Dr. Guido David hosted his annual research paper writing seminar yesterday. I was supposed to attend last year but I was uninformed of the schedule for some reason. Fortunately I was able to create my thesis paper simply by observing the format of several thesis papers of graduates and with some guidance from him. Being a professor who produces scientific papers for a living, he insists that years of experience merits him enough credibility to give a lecture on it, haha. Anyway, for the benefit of students who weren’t able to attend the seminar, and for those who want to have a general idea of the research paper writing process, here are the main points of his talk (made 1000% more fun with some writing humor and my go-to gallery of academic woes, PhD Comics).
RESEARCH PAPER FORMATS
- Research proposal
- Journal publication
- Conference proceedings
- In full detail: in-depth literature review, definitions & description of all formulas, even basic ones used in the study
- Around 40-100 pages, self-contained (built with necessary background, so that even lay-academics can grasp it)
- Proposal for research funding
- Includes only the most important parts (problem statement, objectives, clearly-outlined methodology, significance, etc)
- The investigator must prove that he/she knows how to approach the problem and has a clear plan (i.e., the research grant will not be wasted). Preliminary results are helpful.
- Contains brief related literature review (what has already been done about the problem/using the method) -> put everything very related or similar to your work
- Required for masters and dissertation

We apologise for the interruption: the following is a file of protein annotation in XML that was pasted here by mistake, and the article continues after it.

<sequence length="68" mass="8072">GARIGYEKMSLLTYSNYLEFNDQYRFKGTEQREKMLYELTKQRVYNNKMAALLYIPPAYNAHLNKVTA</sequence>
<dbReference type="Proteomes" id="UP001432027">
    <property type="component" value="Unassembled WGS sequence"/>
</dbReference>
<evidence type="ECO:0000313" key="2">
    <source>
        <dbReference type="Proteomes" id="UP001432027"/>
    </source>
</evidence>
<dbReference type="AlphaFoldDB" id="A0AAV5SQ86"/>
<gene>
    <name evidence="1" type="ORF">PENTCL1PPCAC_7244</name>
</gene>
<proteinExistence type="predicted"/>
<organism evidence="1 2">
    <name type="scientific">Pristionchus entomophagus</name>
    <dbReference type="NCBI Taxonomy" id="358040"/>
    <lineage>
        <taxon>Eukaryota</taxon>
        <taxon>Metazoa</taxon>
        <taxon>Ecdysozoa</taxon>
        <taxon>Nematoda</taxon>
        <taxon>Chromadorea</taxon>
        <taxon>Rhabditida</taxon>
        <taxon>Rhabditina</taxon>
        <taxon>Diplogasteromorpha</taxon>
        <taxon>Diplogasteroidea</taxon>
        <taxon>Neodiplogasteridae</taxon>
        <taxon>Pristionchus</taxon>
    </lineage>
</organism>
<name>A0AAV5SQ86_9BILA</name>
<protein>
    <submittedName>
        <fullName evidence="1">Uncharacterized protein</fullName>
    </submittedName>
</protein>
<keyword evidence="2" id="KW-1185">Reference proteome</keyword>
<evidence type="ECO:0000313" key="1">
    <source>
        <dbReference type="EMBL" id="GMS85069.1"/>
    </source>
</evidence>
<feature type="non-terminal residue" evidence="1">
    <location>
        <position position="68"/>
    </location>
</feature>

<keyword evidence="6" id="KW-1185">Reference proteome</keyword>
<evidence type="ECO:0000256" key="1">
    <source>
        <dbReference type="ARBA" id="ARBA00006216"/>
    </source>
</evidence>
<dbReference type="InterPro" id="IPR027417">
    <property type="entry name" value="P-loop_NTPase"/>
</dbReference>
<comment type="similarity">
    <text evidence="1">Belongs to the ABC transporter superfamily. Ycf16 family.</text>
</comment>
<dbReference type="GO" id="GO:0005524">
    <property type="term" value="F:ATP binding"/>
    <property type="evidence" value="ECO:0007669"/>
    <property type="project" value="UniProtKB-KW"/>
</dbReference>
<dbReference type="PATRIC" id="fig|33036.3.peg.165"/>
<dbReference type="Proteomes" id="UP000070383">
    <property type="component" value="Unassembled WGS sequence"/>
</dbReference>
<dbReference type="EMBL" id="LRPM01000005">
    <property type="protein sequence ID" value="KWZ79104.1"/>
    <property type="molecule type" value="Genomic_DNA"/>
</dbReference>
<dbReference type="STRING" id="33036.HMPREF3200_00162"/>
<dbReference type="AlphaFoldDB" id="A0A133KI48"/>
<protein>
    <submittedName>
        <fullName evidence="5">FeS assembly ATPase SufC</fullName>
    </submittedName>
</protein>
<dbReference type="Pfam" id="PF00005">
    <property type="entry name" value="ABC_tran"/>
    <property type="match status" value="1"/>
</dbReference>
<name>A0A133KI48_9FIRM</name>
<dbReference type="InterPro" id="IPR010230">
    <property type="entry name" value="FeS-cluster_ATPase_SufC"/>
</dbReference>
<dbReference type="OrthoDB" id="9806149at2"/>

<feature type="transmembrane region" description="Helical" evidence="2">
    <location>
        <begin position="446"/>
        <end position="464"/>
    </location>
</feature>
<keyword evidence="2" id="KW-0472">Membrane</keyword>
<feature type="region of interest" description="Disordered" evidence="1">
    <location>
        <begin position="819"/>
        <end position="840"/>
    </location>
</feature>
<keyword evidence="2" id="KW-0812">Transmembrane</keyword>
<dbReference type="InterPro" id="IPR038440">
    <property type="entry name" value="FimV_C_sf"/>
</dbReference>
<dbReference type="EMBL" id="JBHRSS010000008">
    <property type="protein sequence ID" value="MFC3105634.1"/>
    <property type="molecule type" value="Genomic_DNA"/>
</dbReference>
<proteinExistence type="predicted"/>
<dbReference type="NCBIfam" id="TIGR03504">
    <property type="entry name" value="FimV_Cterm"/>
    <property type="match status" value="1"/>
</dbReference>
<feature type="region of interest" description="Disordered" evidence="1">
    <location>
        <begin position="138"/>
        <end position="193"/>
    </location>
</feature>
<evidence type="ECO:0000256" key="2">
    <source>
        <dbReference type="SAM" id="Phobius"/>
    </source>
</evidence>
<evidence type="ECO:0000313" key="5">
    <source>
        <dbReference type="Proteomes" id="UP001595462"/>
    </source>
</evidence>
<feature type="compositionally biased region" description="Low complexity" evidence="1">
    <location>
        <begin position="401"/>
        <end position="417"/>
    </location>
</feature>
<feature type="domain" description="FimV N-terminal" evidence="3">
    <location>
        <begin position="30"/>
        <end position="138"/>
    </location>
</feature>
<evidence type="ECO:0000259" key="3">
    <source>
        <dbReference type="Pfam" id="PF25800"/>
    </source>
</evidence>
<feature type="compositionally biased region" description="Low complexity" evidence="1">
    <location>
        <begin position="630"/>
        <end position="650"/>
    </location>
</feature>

(Scientific) Research Paper
- New results. Publication-worthy. Content/findings must be strong enough
- Concisely written. Well-known results/technologies/models should not be explained. Even derivations may skip details.
- Usually 5-10 pages, sometimes more (for full research paper)
- Same parts as research paper
- Not as strong/in-depth. Meant for laypersons in the field
TYPICAL RESEARCH PAPER LAYOUT
- Results & Discussion
- Concise, describes research well enough, distinguishes it from other studies/papers on the same topic
- Title is specific enough (which model is used, the exact problem being solved)
- The searchable part/quick description of the paper, 200-300 word limit
- Brief introduction of concepts (1-2 sentences)
- Short overview of methodology
- Summary of major results
- If topic is obscure/not well known, terms must be defined
- Defines the problem, significance of the study, scope & delimitation
- Background of the study: brief review of relevant literature to highlight the distinguishing features of the present study. usually just 1-2 paragraphs on relevant lit.
- Necessary terminology is defined
- Significance: from a scientific standpoint (you’re contributing new knowledge), not necessarily in terms of societal contribution
- Scope: limitations of the paper, restrictions of the models, assumptions
- Theoretical framework: methods/theorems that are fairly well known (but not well known enough to be excluded)
- Defines steps/approach to solving the problem
- Most applicable to empirical/experimental studies
- May use equations/theorems that lead to your main problem
Results and Discussion
- Include most important results
- Graphs, plots, figures, tables are the preferred way of presenting multiple data
- Highlight findings that are new or surprising. Discuss in sufficient detail.
- If thesis: you can put as much non-redundant results as possible
- Captions: under figure, above table
- Repeat most important parts of the study. Include significant findings, pioneering techniques or methods
- Highlight limitations & future work (extensions)